In Tampa, Progressive organizations tell Bank of America to pay their taxes listen04/19/11 Janelle Irwin
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Protesters from various progressive organizations gathered yesterday in front of a Tampa Bank of America to protest tax practices that benefit large corporations. About 75 people with signs urged corporations to pay their taxes.
Yesterday was tax day which meant a lot people paid a lot of money to a financially struggling government. But protesters say Bank of America and other corporate giants werenâ€™t among those that had to pay up. They gathered along Kennedy Blvd. in front of Bank of America Plaza and waved signs. One sign read â€œdonâ€™t give cuts to corpsâ€ while another accused Bank of America of not paying any taxes at all. Al Lucas, a retired democrat, said Thomas Jefferson wouldnâ€™t agree with giving breaks to corporations while so many less fortunate suffer.
"I live on a fixed income and I'm doing okay. I have my own car, my own house and everything, but there are a lot of people that don't have even that and they need my support."
Florida has been a hot spot for demonstrations since the inauguration of Rick Scott. Groups have protested proposed cuts to education and mental health. Yesterdayâ€™s was different. It was about financial accountability. According to members of the group MoveOn, corporations have too many opportunities to skip out on paying taxes. Susan Smith represents a group called Democracy for America. She said Bank of America and other corporations arenâ€™t doing their fair share.
"We just paid our taxes last week, my husband and I and we paid thousands and thousands and thousands of dollars because we believe in supporting this country because we take advantage of the highways and the infrastructure and the schools. We think it's only fair that people that use the services and the things that this wonderful country of ours provides, that they pay their fair share to maintain it and keep it up."
International Union of Painters and Allied Trades member Tim Maitland shared the same frustrations.
"Corporations like this that keep getting breaks from their taxes while the rest of us are carrying the burden for the country. There's not a tax problem, there's a revenue problem."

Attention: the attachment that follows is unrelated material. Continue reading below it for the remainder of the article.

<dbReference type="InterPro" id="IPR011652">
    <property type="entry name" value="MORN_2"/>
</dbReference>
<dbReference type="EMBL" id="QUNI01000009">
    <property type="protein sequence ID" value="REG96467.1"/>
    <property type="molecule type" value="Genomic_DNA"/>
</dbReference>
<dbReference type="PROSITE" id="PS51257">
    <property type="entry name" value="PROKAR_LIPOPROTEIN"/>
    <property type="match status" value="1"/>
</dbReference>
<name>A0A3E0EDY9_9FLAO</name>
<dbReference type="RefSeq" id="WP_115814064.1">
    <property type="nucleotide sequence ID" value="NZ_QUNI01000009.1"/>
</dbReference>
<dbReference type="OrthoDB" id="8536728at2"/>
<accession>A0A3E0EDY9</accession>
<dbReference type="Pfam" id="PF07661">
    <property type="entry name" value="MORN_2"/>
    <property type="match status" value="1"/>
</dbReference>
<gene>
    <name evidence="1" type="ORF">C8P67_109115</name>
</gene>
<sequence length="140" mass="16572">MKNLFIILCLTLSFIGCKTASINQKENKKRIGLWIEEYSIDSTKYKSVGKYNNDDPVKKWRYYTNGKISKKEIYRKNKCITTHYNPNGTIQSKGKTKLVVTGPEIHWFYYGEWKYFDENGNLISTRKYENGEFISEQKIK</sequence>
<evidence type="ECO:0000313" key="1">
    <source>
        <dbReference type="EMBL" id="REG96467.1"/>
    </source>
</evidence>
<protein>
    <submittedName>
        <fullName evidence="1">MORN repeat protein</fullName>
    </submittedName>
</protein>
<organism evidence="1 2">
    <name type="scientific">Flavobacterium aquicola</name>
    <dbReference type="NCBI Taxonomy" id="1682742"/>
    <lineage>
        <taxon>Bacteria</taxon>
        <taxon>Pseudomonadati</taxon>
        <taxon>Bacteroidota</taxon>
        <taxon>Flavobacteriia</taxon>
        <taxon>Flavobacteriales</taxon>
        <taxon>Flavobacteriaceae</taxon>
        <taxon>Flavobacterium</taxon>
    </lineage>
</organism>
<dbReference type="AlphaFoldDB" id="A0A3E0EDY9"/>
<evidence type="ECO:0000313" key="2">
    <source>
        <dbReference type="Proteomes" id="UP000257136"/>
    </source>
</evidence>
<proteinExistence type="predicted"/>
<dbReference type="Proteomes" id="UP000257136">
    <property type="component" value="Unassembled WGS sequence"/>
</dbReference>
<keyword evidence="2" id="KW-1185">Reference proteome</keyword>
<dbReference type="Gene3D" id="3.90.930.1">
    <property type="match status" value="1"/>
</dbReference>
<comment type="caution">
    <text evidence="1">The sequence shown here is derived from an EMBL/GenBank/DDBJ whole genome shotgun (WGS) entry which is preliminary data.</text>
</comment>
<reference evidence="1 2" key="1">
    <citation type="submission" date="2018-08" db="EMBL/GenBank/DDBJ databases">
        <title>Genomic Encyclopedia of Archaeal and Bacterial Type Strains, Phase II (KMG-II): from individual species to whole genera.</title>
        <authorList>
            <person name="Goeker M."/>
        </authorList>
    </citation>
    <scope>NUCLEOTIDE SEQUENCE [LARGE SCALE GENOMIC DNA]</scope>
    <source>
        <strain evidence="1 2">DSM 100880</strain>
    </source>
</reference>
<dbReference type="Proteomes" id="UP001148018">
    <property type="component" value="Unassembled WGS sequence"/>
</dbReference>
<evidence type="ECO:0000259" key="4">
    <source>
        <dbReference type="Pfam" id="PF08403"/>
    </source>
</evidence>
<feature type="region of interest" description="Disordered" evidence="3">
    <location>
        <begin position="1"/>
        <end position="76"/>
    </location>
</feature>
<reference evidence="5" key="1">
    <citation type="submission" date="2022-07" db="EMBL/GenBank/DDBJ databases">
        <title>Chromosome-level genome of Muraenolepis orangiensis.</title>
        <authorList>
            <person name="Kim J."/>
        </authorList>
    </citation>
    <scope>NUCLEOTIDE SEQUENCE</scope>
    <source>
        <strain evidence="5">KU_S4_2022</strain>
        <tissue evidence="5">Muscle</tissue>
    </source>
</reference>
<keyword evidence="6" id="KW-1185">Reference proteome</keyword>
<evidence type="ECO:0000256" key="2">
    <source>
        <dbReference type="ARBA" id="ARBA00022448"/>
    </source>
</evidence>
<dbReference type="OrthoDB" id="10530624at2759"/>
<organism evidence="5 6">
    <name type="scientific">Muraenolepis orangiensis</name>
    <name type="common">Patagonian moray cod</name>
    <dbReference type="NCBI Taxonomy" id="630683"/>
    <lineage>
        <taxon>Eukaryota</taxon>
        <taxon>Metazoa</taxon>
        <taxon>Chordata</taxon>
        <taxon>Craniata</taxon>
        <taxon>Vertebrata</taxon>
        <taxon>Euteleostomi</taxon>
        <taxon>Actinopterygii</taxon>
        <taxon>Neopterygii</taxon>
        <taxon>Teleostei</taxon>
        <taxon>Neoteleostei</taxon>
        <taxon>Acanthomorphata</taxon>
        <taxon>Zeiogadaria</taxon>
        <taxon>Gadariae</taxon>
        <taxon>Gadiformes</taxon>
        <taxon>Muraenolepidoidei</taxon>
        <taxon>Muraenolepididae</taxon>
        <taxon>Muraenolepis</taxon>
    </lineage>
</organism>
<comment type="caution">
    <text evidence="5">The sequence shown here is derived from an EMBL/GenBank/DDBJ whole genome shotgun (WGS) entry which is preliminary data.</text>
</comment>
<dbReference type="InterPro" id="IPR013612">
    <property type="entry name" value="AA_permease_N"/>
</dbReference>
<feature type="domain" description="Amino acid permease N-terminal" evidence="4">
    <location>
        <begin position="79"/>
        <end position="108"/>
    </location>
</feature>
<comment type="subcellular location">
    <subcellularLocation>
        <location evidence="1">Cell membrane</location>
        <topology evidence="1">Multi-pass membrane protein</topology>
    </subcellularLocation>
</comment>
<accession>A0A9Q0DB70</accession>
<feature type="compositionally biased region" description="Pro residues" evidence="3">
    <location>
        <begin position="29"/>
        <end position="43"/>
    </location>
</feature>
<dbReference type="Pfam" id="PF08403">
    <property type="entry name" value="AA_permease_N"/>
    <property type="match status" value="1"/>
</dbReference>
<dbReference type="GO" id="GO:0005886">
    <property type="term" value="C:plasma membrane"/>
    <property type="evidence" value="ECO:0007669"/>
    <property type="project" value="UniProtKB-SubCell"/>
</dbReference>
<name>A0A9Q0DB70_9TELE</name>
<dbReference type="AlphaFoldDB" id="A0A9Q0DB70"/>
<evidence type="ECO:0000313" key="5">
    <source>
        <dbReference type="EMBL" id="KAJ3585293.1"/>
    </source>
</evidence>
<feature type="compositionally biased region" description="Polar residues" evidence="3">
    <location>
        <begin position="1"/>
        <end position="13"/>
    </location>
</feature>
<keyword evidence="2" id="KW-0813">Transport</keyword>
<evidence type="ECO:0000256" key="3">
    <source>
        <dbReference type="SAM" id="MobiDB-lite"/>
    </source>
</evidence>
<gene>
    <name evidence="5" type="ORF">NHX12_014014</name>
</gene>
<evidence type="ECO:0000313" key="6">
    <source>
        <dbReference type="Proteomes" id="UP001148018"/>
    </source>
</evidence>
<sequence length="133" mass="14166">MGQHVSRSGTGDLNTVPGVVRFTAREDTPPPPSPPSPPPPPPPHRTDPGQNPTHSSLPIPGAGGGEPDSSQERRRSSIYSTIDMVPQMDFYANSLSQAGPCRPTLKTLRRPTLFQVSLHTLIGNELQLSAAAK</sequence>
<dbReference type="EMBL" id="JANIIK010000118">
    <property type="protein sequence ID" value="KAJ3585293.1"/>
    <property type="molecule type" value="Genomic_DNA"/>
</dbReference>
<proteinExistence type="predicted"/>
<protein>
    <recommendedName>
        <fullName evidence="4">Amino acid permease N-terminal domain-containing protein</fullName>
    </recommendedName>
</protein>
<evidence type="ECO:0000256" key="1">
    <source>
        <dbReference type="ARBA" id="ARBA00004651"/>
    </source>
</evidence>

Maitland said it is unrealistic to expect Bank of America to pay taxes just because a group of protesters said so, but informing the public about what is going on will be a positive step in ending tax loopholes for corporations. But one protester was silenced by Tampa Police officers. Katharine Moseley was detained by an undercover police officer and charged with trespassing and resisting arrest without violence. Moseley said she didnâ€™t comply with requests to leave the area at first because the officer did not identify himself adequately.
"I said I need to see your identification. He didn't produce it, wouldn't tell me his name. So I said, 'well, I don't know who you are, either." Then I started to pick up my camera and move away, he said, 'well, I'm putting you under arrest.' "
In a statement, Tampa Police Department spokesperson Andrea Davis said Moseley was warned several times to stay off of private property and that she would be arrested if she did not comply. Davis added that following Moseleyâ€™s detainment, the officer allowed her to return to the protest.
"The business asked us to monitor their property and they have a right to tell people to stay off of their property. So, in this particular case that's what we did for them. But we also have to make sure that the first amendment rights are protected. So she was told several times that she's more than welcome to utilize her rights for freedom of the speech but she needed to do it on the public property. After being warned several times she went on to the... kept going on to the private property, and that's when she was taken into custody and given a notice to appear in court. Even after that happened the officers allowed her to continue to protest but they warned her again that she had to stay off private property."
Moseley was not arrested, but will have to appear in court in regards to the charges brought against her by officers.